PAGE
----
In the UK, many people are struggling to find a home or property that they can afford to buy. This is due in part to the cost of living increasing, and of course, due to fewer homes being available for sale.
If you have had enough of looking around for a property to buy, the good news is that there is still an option for you in the form of a shared ownership scheme.
For most people, shared ownership can provide a valuable stepping stone out of the rental market and onto the property ladder. It can also be the first step towards you owning your own home, but as with most things that involve such a large financial investment, you will need to consider the advantages and potentially the disadvantages of this option.
At Andrew and Andrew, our conveyancing solicitors Emsworth will always be happy to help buyers who are looking to invest in a shared ownership scheme. We can explain the process to you, as well as help you find a home which is suitable for your budget.
In the following brief and simplified guide, we break down what shared ownership is, and our conveyancing solicitors Emsworth answer common questions that we receive about this option from our clients.
What is shared ownership?
Shared ownership schemes are typically run by housing associations and, according to our conveyancing solicitors Emsworth, they are usually only available to first-time buyers. This allows you to take out a mortgage on a portion of the home rather than the whole home, such as 75% and for you to pay rent on the remainder. The benefit of this is that you do not need to have a mortgage which is as large as it would be if you were buying the entire home.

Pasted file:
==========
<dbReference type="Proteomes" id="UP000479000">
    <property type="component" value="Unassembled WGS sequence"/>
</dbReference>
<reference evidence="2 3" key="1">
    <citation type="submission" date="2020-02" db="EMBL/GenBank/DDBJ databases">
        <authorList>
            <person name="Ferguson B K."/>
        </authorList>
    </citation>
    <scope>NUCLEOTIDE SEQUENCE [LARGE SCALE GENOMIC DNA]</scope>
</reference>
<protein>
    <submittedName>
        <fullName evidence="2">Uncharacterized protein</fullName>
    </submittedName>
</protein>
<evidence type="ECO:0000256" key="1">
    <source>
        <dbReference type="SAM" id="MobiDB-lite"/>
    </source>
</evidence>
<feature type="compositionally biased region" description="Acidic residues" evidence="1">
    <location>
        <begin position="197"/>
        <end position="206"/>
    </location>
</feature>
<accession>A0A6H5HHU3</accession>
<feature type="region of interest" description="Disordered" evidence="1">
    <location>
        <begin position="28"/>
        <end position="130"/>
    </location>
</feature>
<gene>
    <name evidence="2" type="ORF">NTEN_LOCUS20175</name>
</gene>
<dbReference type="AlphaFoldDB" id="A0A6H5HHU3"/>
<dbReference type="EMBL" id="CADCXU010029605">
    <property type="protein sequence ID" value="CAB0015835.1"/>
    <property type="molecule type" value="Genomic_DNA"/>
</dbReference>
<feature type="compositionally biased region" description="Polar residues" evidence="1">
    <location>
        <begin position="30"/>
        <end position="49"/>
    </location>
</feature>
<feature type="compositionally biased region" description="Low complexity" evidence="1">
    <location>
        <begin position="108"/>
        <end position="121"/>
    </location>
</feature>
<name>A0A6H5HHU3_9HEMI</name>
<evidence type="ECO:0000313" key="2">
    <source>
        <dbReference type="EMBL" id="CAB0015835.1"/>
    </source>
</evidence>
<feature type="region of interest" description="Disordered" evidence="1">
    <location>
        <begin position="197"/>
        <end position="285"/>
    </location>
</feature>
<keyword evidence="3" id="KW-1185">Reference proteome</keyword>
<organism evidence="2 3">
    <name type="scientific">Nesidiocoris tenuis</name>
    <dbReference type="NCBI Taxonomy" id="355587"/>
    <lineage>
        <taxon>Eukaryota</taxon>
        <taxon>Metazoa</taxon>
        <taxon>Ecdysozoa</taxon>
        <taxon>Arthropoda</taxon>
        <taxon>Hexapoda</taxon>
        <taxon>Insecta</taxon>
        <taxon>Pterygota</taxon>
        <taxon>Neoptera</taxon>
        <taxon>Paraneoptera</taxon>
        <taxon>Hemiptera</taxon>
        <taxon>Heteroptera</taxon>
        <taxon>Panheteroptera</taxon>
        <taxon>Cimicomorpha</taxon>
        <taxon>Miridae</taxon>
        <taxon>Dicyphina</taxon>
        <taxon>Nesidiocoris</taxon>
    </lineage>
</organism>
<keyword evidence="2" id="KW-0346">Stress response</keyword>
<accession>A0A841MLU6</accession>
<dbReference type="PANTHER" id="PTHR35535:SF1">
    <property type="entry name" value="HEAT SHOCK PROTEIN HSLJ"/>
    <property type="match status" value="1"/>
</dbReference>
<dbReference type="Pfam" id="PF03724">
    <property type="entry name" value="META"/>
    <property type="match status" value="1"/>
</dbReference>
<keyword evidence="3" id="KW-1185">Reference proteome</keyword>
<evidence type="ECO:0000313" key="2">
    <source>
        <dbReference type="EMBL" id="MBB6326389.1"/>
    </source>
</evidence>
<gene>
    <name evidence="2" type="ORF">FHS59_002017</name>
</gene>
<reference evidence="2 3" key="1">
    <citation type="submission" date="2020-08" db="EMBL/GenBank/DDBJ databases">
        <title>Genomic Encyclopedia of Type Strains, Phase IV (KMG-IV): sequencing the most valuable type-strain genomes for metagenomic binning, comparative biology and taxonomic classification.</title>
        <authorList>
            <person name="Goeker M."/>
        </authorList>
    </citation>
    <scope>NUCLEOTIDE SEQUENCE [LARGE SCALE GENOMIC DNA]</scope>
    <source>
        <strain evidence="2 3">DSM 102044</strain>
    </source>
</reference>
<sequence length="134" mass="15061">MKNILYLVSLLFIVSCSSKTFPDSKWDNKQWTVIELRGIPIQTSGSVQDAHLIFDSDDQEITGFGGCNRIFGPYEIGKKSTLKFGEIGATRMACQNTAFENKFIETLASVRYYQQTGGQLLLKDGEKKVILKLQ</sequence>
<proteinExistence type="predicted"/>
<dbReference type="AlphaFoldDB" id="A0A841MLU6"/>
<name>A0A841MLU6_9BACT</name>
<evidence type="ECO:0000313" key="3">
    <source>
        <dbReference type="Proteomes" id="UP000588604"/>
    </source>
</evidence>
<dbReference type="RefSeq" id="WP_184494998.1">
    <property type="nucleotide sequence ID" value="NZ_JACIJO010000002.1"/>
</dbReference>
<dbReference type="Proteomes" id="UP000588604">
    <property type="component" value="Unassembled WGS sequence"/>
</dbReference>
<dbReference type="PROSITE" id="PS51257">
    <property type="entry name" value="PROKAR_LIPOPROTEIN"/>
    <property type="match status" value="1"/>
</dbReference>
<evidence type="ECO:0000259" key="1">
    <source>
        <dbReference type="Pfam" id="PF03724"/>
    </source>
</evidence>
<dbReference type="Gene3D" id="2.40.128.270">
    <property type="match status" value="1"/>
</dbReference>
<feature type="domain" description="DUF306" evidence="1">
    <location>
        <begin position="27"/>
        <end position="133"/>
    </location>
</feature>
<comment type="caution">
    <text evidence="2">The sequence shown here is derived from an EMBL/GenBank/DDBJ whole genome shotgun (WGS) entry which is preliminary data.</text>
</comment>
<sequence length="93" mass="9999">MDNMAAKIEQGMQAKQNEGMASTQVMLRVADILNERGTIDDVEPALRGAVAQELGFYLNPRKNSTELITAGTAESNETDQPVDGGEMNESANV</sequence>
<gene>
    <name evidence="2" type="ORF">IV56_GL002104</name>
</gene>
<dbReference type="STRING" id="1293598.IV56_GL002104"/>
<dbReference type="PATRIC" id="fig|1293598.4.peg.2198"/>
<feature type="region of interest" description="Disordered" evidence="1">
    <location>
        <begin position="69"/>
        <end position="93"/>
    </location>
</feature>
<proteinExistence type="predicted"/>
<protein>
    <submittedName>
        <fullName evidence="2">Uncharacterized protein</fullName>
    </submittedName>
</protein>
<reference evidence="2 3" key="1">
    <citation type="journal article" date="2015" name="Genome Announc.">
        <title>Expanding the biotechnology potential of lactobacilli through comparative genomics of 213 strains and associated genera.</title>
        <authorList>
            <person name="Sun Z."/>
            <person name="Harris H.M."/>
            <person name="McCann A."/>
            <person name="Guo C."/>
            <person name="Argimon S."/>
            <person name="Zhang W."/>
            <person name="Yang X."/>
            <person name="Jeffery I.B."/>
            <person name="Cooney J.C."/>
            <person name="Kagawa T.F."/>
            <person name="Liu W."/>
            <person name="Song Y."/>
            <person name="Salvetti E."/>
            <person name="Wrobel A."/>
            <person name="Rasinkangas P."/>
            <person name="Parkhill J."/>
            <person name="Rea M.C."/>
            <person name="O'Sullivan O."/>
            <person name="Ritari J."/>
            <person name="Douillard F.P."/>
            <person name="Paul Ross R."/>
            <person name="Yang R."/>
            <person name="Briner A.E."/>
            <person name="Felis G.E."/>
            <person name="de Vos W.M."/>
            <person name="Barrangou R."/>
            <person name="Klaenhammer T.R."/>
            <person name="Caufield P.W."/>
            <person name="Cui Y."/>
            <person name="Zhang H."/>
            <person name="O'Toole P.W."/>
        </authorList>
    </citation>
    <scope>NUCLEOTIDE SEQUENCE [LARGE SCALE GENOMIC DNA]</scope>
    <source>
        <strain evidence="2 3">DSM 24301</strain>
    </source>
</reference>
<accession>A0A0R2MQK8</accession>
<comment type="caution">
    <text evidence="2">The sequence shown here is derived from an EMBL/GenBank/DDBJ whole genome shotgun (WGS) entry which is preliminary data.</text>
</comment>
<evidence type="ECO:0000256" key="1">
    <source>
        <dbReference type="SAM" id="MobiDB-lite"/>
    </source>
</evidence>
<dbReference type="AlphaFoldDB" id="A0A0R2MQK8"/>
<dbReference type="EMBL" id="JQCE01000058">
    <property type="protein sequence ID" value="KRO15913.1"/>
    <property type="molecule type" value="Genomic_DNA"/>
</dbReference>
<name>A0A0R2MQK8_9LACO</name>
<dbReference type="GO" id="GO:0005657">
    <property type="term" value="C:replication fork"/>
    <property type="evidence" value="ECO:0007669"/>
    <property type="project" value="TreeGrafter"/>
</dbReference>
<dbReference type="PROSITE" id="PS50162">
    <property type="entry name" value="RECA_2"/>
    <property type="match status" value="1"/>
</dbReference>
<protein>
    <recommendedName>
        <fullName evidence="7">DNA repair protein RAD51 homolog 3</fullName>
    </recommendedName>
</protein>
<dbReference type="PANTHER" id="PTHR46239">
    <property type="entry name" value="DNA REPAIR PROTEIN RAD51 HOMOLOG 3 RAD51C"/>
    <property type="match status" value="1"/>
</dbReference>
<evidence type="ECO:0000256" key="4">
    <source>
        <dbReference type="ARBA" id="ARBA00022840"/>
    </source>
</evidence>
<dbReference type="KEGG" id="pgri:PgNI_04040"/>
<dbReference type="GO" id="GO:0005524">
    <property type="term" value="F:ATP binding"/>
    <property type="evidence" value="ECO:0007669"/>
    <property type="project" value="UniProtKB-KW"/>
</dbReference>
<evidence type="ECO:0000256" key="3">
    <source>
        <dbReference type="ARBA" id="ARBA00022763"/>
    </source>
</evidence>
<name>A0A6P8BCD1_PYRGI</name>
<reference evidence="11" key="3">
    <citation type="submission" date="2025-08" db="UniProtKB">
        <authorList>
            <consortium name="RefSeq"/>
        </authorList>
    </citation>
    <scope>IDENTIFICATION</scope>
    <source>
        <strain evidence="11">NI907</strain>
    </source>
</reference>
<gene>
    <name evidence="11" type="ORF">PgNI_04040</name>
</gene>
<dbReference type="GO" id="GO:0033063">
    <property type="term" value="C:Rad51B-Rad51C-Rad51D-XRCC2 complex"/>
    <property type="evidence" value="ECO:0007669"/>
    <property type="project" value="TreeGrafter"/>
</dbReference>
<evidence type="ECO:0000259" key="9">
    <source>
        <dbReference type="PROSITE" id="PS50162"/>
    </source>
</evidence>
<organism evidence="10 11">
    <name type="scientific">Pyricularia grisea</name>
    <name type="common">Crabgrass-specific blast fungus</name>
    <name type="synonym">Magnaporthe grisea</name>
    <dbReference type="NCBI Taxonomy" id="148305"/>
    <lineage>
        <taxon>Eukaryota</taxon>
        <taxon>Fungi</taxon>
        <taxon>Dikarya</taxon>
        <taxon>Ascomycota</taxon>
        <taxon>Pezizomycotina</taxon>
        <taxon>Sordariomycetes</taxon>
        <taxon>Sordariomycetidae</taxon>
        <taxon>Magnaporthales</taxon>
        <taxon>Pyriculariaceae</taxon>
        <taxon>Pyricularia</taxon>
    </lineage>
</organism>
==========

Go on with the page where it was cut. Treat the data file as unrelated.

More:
Can you buy the rest of the property?
Many clients are curious to know if they can purchase the rest of the property once they have begun shared ownership, and the answer is yes. This is a process known as staircasing and allows you to increase your share of the property up to 100 %. It is usually only done if your finances improve, but you can usually do it at any time during the tenancy and can do so up to a maximum of 3 times. Each time you ‘staircase’, the housing association will carry out a property valuation based on market prices, meaning you may have to pay slightly more than you did when you began the shared ownership.
Stamp duty and shared ownership
While most first-time buyers do not pay stamp duty, this exemption doesn’t always apply to shared ownership. You can pay it on the full value of the home upfront with shared ownership, or you can pay it on the portion you are buying. If you choose to pay it on the portion you are buying, you also have to pay the stamp duty every time you staircase and buy a bigger share of the property.
Selling a shared ownership home
Selling a shared home is in essence the same as selling a home that you fully own. In general, the only true difference is you must give the housing association the control to find a buyer. You will receive a share of the sale price in proportion to the percentage of the property that you own.